The two great points of difference, between a democracy and a republic, are, first, the delegation of the government, in the latter, to a small number of citizens elected by the rest; secondly, the greater number of citizens, and greater sphere of country, over which the latter may be extended.
The effect of the first difference is, on the one hand, to refine and enlarge the public views, by passing them through the medium of a chosen body of citizens, whose wisdom may best discern the true interest of their country, and whose patriotism and love of justice, will be least likely to sacrifice it to temporary or partial considerations. Under such a regulation, it may well happen, that the public voice, pronounced by the representatives of the people, will be more consonant to the public good, than if pronounced by the people themselves, convened for the purpose. On the other hand, the effect may be inverted. Men of factious tempers, of local prejudices, or of sinister designs, may by intrigue, by corruption, or by other means, first obtain the suffrages, and then betray the interests of the people….
The other point of difference is, the great number of citizens, and extent of territory, which may be brought within the compass of republican, than of democratic government; and it is this circumstance principally which renders factious combinations less to be dreaded in the former, than in the latter. The smaller the society, the fewer probably will be the distinct parties and interests composing it; the fewer the distinct parties and interests, the more frequently will a majority be found of the same party; and the smaller the number of individuals composing a majority, and the smaller the compass within which they are placed, the more easily will they concert and execute their plans of oppression. Extend the sphere, and you take in a greater variety of parties and interests; you make it less probable that a majority of the whole will have a common motive to invade the rights of other citizens; or if such a common motive exists, it will be more difficult for all who feel it to discover their own strength, and to act in unison with each other. Besides other impediments, it may be remarked, that where there is a consciousness of unjust or dishonorable purposes, communication is always checked by distrust, in proportion to the number whose concurrence is necessary….
The influence of factious leaders may kindle a flame within their particular states, but will be unable to spread a general conflagration through the other states; a religious sect may degenerate into a political faction in a part of the confederacy; but the variety of sects dispersed over the entire face of it, must secure the national councils against any danger from that source: a rage for paper money, for an abolition of debts, for an equal division of property, or for any other improper or wicked project, will be less apt to pervade the whole body of the union, than a particular member of it; in the same proportion as such a malady is more likely to taint a particular county or district, than an entire state….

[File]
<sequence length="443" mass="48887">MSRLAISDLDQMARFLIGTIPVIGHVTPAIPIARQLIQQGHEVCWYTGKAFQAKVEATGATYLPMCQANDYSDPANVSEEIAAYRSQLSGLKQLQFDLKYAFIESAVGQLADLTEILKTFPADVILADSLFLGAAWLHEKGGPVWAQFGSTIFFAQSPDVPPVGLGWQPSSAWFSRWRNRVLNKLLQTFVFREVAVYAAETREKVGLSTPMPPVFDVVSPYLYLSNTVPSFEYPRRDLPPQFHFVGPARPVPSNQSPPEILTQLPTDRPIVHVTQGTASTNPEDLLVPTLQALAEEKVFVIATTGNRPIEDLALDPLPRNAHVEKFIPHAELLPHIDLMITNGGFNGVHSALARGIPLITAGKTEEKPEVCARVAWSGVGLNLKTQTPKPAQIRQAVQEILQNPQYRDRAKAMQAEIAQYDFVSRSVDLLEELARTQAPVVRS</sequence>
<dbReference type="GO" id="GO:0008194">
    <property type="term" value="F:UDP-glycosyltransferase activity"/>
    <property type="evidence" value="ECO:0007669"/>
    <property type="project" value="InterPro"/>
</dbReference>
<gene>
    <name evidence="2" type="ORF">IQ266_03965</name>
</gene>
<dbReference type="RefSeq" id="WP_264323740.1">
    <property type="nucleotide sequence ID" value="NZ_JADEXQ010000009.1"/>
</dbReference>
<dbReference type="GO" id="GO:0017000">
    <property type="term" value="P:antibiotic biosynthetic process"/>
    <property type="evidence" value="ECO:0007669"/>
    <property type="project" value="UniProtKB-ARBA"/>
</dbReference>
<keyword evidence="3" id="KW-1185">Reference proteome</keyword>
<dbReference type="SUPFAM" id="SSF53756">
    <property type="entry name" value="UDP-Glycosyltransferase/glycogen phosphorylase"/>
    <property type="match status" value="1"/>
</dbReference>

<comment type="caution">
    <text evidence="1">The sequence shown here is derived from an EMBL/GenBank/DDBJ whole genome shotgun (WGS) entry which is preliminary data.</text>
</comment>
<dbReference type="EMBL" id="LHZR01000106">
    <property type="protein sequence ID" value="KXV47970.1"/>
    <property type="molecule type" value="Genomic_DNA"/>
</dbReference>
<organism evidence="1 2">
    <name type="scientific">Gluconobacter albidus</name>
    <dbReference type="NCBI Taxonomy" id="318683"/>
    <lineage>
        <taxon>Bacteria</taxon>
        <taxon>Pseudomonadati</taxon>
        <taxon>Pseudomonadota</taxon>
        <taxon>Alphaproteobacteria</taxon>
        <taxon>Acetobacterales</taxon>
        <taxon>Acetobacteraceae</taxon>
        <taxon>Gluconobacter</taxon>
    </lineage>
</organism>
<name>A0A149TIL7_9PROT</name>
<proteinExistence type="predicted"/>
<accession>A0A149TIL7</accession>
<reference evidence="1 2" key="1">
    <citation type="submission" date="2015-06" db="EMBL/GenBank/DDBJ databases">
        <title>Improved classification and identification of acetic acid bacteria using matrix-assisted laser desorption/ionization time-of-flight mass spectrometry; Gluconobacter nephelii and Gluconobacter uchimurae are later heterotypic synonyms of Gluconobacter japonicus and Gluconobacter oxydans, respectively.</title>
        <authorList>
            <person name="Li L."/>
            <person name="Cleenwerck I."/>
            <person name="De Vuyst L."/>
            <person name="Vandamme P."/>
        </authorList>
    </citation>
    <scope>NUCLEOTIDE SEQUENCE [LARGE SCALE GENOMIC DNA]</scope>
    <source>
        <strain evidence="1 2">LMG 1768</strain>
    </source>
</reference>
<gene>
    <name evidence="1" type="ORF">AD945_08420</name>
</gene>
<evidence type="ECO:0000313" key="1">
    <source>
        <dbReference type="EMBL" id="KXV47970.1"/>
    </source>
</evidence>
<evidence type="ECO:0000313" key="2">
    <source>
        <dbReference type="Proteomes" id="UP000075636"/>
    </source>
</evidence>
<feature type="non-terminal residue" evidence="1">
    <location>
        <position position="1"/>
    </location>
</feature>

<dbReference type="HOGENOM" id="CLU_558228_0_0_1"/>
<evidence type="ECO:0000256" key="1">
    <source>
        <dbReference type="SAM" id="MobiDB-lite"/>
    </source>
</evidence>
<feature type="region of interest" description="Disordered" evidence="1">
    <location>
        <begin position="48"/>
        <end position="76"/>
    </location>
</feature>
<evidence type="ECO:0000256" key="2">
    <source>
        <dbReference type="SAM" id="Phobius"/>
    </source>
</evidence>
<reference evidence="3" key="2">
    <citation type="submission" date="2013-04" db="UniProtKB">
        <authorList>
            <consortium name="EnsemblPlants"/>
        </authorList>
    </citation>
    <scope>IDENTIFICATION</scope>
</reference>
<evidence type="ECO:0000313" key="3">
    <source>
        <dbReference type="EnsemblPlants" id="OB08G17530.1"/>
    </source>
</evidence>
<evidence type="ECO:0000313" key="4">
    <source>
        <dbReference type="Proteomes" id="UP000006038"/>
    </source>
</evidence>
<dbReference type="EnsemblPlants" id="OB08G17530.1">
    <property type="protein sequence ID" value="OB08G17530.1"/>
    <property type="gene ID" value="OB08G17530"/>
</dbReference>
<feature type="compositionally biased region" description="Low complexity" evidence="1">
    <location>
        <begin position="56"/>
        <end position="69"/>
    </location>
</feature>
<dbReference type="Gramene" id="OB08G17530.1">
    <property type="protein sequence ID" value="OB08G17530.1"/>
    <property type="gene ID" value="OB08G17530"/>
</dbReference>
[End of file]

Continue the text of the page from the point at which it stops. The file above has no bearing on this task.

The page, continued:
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The Federalist Papers
By alexander hamilton , james madison , john jay, the federalist papers summary and analysis of essay 10.
Madison begins perhaps the most famous essay of The Federalist Papers by stating that one of the strongest arguments in favor of the Constitution is the fact that it establishes a government capable of controlling the violence and damage caused by factions. Madison defines factions as groups of people who gather together to protect and promote their special economic interests and political opinions. Although these factions are at odds with each other, they frequently work against the public interest and infringe upon the rights of others.
Both supporters and opponents of the plan are concerned with the political instability produced by rival factions. The state governments have not succeeded in solving this problem; in fact, the situation is so problematic that people are disillusioned with all politicians and blame the government for their problems. Consequently, any form of popular government that can deal successfully with this problem has a great deal to recommend it.
Given the nature of man, factions are inevitable. As long as men hold different opinions, have different amounts of wealth, and own different amounts of property, they will continue to fraternize with those people who are most similar to them. Both serious and trivial reasons account for the formation of factions, but the most important source of faction is the unequal distribution of property. Men of greater ability and talent tend to possess more property than those of lesser ability, and since the first object of government is to protect and encourage ability, it follows that the rights of property owners must be protected. Property is divided unequally, and, in addition, there are many different kinds of property. Men have different interests depending upon the kind of property they own. For example, the interests of landowners differ from those of business owners. Governments must not only protect the conflicting interests of property owners but also must successfully regulate the conflicts between those with and without property.